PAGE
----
My Mother’s 90th Birthday

It’s my mother’s 90th birthday today and we got her a smart phone. I set it up at home, slotted in the sim card, filled it with our numbers and uploaded it with assorted apps. Then I put it in the post.

Whilst the rest of the world is video conferencing itself silly, my mother is not waiting around for a ride from that particular platform. But she lives on her own and we want her to see the faces of her family across the world. And we want to see hers.

I said that we would need to connect her new phone to the internet and she told me that I might as well tell her to fly to the moon.

Anyway the phone arrived through the post a couple of days ago and now she’s contemplating the package on the kitchen table like a bomb disposal expert with rubber gloves. It may be the technology or it may be the fear of germs, I’m not sure.

My mother’s preferred method of communication is the letter. She writes a very beautiful letter. Over her life she has written thousands of them. They have followed us across the world, dispatched from her Bluebird typewriter that would sit in the middle of the kitchen table as life went on around it.

This is where the package from planet Zoom now sits.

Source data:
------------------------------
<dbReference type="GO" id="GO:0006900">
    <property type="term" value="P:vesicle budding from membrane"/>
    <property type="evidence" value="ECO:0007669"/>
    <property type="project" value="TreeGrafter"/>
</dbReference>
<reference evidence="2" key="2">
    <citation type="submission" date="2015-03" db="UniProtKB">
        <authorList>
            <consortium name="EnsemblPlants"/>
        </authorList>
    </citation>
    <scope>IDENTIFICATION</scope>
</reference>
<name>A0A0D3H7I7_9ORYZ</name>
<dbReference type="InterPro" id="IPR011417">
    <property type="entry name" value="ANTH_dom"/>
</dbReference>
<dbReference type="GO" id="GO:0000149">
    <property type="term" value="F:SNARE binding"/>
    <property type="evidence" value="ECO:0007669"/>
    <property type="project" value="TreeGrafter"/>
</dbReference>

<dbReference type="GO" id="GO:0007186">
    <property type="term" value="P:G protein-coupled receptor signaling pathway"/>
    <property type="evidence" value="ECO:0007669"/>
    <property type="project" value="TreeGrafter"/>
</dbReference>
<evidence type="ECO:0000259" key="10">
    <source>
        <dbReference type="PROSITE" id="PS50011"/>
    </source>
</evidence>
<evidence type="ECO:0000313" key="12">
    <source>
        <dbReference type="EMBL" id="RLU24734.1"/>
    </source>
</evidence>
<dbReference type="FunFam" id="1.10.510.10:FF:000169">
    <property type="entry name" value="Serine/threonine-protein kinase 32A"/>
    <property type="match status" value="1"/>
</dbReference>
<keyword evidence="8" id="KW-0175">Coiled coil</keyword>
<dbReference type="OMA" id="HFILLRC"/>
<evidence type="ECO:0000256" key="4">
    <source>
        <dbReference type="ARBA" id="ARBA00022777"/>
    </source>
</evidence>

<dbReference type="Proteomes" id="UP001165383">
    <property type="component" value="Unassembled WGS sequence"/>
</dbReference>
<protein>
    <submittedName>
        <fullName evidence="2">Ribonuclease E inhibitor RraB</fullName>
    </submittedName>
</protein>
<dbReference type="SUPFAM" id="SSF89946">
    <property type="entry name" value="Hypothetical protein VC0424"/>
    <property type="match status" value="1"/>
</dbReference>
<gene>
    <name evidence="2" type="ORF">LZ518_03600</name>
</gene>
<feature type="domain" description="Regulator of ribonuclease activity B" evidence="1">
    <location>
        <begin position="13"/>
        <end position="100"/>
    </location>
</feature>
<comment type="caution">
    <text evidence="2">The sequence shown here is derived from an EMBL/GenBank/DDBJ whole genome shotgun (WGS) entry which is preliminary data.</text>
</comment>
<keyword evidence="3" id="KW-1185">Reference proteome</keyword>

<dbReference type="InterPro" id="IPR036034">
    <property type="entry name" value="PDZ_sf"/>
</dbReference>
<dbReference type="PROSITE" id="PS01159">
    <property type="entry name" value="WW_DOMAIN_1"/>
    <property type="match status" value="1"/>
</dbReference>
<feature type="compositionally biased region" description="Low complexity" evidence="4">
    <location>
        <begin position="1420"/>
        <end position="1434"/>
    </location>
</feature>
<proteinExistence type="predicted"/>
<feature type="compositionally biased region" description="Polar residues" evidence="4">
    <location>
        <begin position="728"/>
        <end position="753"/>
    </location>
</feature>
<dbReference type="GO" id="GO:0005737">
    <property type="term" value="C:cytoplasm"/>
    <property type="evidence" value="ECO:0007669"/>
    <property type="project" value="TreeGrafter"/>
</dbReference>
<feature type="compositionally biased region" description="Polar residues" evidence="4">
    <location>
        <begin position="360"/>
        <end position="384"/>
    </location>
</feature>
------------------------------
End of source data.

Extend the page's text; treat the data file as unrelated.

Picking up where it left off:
When I went to board at school the letters would arrive every couple of weeks and when I went to university they would follow with chatty news and recipes and newspaper cuttings. I may not have read them all very closely at the time but still I kept them, stuffed into boxes and drawers and books as markers.

One of my lockdown tasks has been to collect them together and sort them out into date order. The first I have is from 1976. I have 206 of them in all and over the last few weeks I have re-read the entire oeuvre.

She wrote about Diana’s wedding and Mrs Thatcher’s and Reagan’s election victories. She has rude things to say about most politicians, but she writes lyrically about the changing seasons and the landscape, particularly in Suffolk.

Her letters are full of stories about her own childhood and life in London just after the war, but they are unsentimental and matter of fact, full of telling detail.

In one from 1985 she looks back to VE day at school: “I haven’t worked up much VE day nostalgia as I can’t remember the day being different from any other at Downe House. Maybe we had a day off which would have meant just wandering around the pine woods with a picnic lunch of cream crackers and a sliver of hard cheddar!”

The thing about letters is that they have physical form. They are moments in time, with their typos and crossings out and margin notes.

I hope she will enjoy the possibilities of smart phone wizardry but the gift of connectivity is not without its cost. Texts and emails and voicemail messages have an immediacy that can be thrilling but they pass and then what’s left of WhatsApp?

End to End encryption is not the same as the black and whiteness of the written word and the weight of a letter that arrives in the morning, in your hand, sealed with love.

 

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